FROM THE STATES: Ala., La., Tenn. evangelism/missions news; 'It helps them see the face of God in other people'
Today's From the States features items from:
The Alabama Baptist (also North Carolina and Georgia)
Baptist Message (Louisiana)
Baptist and Reflector (Tennessee)
Ala., N.C. Baptists
reach refugees in Ga.
By Mark Kelly
The family was placed in Clarkston, Ga., an eastern suburb of Atlanta home to immigrants from more than 60 countries. Lily speaks no English and the 100-plus languages spoken in Clarkston confused her even more -- but school was about to start and her excitement knew no bounds.
But this refugee girl with no schooling, who could speak no English, was going to be placed in fifth grade. On top of that her parents were handed a list of required school supplies costing more than $100.
Even working multiple jobs how could they begin to afford that for their five children? And the entire family was only beginning to learn English so how could they help her with homework?
The best news of all arrived when an Alabama Baptist volunteer knocked on Lily's door. Elizabeth Beavers of Crossroads Baptist Church, Warrior, Ala., was distributing flyers advertising a back-to-school event the next day, Aug. 3, at nearby Clarkston International Bible Church (CIBC). The flyer announced the church's ministry center would be providing backpacks filled with all the needed supplies -- for free -- and there would be registration tables for English classes and tutoring, as well as a host of other necessities such as free shoes, reading glasses and health screenings.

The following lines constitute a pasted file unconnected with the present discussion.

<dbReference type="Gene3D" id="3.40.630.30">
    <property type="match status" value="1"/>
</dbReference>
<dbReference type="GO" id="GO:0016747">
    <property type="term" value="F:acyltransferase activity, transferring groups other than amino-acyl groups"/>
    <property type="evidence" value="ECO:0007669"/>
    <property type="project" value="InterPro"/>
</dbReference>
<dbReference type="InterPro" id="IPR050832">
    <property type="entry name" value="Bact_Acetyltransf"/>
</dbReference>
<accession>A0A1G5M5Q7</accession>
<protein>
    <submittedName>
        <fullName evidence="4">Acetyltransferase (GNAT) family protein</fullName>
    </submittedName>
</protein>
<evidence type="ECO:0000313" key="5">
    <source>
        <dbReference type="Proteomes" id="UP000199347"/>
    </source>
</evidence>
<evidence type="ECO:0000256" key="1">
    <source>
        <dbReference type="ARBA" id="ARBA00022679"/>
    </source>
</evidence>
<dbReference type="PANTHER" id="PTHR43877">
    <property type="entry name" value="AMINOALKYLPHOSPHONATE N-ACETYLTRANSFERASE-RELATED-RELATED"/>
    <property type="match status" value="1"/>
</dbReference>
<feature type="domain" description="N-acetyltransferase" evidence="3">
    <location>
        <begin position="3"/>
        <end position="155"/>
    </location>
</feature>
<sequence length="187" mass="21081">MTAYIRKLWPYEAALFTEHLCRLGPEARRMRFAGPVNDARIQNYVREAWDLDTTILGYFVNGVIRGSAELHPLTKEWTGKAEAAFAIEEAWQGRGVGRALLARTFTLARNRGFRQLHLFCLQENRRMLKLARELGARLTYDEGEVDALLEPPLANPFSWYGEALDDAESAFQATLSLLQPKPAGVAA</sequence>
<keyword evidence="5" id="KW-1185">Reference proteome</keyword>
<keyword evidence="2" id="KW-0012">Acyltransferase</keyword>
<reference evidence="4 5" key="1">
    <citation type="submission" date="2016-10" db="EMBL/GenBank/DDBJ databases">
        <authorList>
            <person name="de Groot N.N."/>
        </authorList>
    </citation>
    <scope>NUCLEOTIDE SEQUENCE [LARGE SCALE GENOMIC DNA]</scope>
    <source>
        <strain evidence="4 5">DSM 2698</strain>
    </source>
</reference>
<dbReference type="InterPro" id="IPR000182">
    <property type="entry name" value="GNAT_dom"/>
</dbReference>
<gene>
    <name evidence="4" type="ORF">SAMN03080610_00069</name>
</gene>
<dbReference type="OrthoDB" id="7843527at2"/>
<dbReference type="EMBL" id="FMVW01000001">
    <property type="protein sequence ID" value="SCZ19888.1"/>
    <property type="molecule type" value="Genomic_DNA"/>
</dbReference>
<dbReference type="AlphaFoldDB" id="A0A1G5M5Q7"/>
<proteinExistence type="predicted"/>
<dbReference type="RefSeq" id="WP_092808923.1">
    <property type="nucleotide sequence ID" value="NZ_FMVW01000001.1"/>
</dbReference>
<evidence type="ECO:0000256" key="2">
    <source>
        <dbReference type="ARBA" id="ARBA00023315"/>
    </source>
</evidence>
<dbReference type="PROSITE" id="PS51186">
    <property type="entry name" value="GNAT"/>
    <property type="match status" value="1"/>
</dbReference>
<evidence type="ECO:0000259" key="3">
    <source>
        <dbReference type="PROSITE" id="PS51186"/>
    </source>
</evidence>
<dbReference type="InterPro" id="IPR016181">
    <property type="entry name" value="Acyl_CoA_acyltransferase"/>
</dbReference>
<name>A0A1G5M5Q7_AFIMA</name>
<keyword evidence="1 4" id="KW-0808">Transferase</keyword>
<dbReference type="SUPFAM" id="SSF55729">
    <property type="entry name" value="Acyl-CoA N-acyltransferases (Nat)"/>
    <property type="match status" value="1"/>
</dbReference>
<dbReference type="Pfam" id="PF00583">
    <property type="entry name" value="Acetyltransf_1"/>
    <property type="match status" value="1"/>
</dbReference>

As many as 3,500 people came to the ministry center at CIBC, according to David Creswell, a Send Relief missionary with the North American Mission Board.
In addition to a warm welcome, each family was offered a New Testament and about 160 volunteers -- many of them from Alabama -- had opportunities to explain the good news of God's love to a multitude who had never even heard of Jesus.
The 2,166 backpacks filled with more than 35,000 school supplies were provided by the 2018 "Christmas in August" campaign of national Woman's Missionary Union, Creswell said.
But the event not only provided desperately needed resources and a gospel witness to refugee and immigrant families, it also gave the Lord an opportunity to speak to volunteers' hearts about how He has brought the lost nations of the world to their own backyard.
For Craig Walston, youth pastor at New Life Community Church, Asheville, N.C., the backpack distribution helped his students understand the world is bigger and much different than they realize.
"It helps them see the face of God in other people and gain a broader understanding that everybody needs to hear about Jesus," Walston said. "CIBC trains them to be missionaries when they go home."
Preconceptions about refugees and immigrants also are challenged in Clarkston, Beavers said.
"When you get here you learn who the refugee really is -- the struggle they have been through," she said. "You discover they really just need someone to connect with. And you learn there are places here in the United States where you can actually reach the nations with the Gospel."